Author: Libby Cierzniak

Indianapolis Collected: The Secret in the Old Diary

Charlotte Jane Anderson died 17 years ago.  A life-long Indianapolis resident, she left behind a cousin, a house, and a diary that chronicled every day of her life from January 1, 1947 to December 31, 1951. About a year ago, a Chicago antique dealer purchased the diary at the Kane County Flea Market.  By then, the small leather book had changed hands several times and had traveled more than 200 miles from Indianapolis. The dealer listed the diary for sale on ebay last month, noting that its original owner seemed to be from the Indianapolis area. He posted a photo of a single page that showed references...

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Indianapolis Collected: The Mystery of the Missing Mantels

Daisy McKay was only 16 years old when her parents broke ground on a fine brick mansion at the corner of 13th and Broadway. The new Statehouse was under construction at the time, and her father purchased quarter-sawn oak woodwork from the same firm that furnished it for the capitol, along with quantities of cherry and black walnut. Then Horace McKay did something a little unusual with the expensive wood. He gave his teenage daughter a knife and chisel and let her have at it. The result was extraordinary. But Daisy was not an ordinary teenager, and Horace McKay was certainly not an ordinary 19th century father....

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Indianapolis Collected Revisted: The Fall and Rise of the Old Northside

“In my opinion the way to beautify Indianapolis is to make its people happier,” Mrs. Albert Metzger told The Indianapolis Star in 1911, when asked for her ideas on city beautification. If you lived in Indianapolis at the time and didn’t know Frances Metzger, you might have read these words and dismissed her as a clueless socialite. After all, her husband was a prominent banker who had built up considerable wealth through real estate investments. And the name “Mrs. Albert Metzger” was a fixture on the society pages as the Star chronicled her trips abroad, her summers in Michigan,...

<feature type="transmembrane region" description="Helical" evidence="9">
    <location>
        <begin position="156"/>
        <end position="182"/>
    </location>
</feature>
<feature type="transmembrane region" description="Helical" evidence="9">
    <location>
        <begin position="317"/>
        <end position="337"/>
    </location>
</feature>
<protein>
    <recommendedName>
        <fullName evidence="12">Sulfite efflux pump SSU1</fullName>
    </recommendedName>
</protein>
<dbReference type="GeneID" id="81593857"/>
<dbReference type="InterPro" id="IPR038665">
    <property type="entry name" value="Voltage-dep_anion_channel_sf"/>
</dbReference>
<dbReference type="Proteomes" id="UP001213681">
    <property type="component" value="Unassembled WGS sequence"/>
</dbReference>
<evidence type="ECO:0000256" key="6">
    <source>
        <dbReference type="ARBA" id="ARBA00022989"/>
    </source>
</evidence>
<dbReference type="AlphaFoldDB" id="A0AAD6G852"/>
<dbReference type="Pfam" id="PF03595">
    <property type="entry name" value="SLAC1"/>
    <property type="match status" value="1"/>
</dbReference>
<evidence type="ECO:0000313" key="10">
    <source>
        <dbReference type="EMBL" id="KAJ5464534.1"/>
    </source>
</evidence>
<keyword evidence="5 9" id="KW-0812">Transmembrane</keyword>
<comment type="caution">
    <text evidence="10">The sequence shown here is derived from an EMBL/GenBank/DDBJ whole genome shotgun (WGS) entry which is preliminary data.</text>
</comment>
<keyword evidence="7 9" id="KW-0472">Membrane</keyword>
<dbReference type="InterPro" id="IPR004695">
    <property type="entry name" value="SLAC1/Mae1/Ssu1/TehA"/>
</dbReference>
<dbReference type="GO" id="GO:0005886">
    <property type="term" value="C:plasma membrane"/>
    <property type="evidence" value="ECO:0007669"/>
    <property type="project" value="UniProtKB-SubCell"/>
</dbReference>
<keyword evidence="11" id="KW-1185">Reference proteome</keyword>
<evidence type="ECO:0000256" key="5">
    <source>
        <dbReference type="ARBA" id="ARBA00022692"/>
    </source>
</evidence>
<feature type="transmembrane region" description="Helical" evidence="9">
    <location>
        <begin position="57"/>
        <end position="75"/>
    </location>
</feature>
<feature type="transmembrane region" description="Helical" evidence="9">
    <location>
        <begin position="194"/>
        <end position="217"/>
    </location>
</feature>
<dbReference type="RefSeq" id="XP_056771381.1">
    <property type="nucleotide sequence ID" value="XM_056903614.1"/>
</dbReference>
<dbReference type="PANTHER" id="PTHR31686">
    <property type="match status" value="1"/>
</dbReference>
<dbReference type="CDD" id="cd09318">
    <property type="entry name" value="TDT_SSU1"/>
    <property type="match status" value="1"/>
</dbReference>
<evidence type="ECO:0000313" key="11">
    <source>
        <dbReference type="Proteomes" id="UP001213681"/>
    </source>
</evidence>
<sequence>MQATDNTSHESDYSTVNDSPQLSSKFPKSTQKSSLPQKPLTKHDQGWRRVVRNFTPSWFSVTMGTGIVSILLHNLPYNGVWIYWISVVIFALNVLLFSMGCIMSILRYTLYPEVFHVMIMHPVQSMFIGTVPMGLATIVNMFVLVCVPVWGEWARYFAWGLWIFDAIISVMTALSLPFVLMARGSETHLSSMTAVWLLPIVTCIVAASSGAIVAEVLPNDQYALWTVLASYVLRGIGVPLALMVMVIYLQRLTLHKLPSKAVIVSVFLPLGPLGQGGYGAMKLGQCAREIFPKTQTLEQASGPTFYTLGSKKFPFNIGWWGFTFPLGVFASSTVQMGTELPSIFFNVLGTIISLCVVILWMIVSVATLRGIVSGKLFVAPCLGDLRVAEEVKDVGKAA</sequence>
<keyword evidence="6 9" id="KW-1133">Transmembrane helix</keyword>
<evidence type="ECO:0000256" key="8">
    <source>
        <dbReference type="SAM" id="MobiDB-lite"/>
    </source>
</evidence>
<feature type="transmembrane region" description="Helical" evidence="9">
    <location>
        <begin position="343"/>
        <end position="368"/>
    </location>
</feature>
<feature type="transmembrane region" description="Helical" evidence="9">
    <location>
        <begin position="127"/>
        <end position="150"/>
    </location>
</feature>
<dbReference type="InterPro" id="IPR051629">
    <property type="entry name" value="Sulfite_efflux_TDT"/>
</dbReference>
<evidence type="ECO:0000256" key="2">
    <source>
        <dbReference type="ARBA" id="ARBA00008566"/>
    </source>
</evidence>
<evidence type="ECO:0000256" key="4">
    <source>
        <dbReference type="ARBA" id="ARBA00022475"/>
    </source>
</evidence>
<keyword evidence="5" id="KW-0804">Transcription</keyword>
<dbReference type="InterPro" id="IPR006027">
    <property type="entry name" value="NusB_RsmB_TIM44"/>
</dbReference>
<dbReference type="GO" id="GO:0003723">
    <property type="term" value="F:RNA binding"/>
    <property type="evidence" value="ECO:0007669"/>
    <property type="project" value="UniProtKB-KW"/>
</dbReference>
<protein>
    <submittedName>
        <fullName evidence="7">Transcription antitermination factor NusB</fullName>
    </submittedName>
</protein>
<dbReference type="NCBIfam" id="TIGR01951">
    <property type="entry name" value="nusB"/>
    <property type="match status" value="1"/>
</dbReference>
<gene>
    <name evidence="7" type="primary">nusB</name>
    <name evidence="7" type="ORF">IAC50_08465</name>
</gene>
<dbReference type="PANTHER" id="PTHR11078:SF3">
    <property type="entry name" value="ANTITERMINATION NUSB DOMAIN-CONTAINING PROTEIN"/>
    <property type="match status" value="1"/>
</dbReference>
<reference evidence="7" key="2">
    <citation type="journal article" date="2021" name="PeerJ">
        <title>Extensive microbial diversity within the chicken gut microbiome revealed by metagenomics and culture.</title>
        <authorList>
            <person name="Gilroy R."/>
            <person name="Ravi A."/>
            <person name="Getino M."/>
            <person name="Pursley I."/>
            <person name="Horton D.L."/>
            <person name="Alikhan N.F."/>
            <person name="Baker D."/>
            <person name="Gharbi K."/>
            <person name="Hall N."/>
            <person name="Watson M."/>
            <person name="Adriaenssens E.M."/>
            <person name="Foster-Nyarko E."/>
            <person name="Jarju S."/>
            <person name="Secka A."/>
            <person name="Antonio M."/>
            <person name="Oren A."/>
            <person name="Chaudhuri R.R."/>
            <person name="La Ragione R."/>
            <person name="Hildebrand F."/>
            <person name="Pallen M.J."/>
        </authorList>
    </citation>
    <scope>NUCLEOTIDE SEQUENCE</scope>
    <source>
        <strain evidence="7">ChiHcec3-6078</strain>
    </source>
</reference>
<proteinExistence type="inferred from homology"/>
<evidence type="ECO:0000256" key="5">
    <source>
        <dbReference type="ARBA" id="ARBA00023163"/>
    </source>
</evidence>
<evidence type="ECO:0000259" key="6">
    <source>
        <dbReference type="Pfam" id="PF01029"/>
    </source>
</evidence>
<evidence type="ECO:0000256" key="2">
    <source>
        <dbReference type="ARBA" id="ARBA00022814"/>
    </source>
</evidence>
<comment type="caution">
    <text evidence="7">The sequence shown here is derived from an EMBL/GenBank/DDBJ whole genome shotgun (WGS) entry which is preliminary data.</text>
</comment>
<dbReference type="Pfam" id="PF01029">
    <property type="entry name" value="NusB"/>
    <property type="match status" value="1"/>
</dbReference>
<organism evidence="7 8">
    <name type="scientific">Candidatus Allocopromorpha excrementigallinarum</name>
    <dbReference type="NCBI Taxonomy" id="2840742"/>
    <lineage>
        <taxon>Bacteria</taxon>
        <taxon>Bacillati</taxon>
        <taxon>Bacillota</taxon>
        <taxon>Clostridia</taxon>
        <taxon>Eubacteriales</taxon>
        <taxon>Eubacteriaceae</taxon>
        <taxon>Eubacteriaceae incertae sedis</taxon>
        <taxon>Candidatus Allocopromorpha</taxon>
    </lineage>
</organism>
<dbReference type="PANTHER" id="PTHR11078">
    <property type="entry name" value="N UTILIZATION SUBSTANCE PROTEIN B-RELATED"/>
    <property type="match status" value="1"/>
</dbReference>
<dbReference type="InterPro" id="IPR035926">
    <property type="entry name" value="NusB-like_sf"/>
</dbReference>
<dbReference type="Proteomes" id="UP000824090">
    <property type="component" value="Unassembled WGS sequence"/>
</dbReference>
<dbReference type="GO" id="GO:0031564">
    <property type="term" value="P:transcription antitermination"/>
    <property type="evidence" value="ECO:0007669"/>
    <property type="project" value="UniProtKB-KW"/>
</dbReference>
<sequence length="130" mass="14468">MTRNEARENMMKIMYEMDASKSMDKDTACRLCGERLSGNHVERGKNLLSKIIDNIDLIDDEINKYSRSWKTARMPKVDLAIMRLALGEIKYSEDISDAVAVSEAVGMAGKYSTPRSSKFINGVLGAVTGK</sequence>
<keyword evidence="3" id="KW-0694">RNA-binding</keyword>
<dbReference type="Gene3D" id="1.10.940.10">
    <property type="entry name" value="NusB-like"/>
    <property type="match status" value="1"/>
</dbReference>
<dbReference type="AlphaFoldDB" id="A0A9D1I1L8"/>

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Indianapolis Collected: The dry, wry humor of Cobb X. Shinn

Thanks to my years of training as a Girl Scout, I always keep an extra umbrella in the car so I will “be prepared” in the event of a torrential downpour. So that’s exactly where my umbrella was last month when I found myself huddled in the doorway of an antique shop, anxiously waiting for a break in the rain so I could dash to my car. Now, there are certainly worse places to be trapped during a thunderstorm than an antique shop, like an interstate underpass with a serial killer or an ancient elevator in the Statehouse with 10...

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Indianapolis Collected: Bringing the masses to Mass Ave

On the surface, George J. Marott would seem to have nothing in common with Ray Kinsella, the fictional farmer in Field of Dreams who built a baseball diamond in the middle of his cornfield.  First of all, Marott was a real person – a self-made man whose successful business ventures have left a lasting mark on Indianapolis.  And secondly, there is absolutely no evidence that Marott ever heard a disembodied voice tell him “If you build it, they will come.” But around the turn of the last century,  Marott had a vision that some believed came out of left field when he looked...

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Indianapolis Collected: Paging Dr. Coe

Dr. Isaac Coe turned up unexpectedly in Oregon last month.  Not the actual Dr. Coe — he’s buried at Crown Hill cemetery — but an antique photograph of an even older portrait of the pioneer physician who helped save the citizens of Indianapolis during the great epidemic of 1821. I found Dr. Coe in the same place where I once ran into his good friend James Blake – on ebay.  Not the actual James Blake, of course, but a pencil sketch of the rustic house built by the man who deserves a fair share of credit for building our city.    If not...

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Indianapolis Collected: Camp Ida Wineman

Sylvia Dichner Weiss grew up on the near-southside of Indianapolis, in a neighborhood she called the “ghetto.” When she was about seven years old, a public health nurse sent Sylvia and her brother to a camp on the banks of the White River that served sickly and malnourished Jewish children who were at risk of developing tuberculosis. Initially homesick, Sylvia soon thrived in the outdoor environment. She returned the following year, and the year after that, and each year thereafter until she was grown. “It changed my life,” Sylvia told me earlier this week when I reached her at home in New Jersey....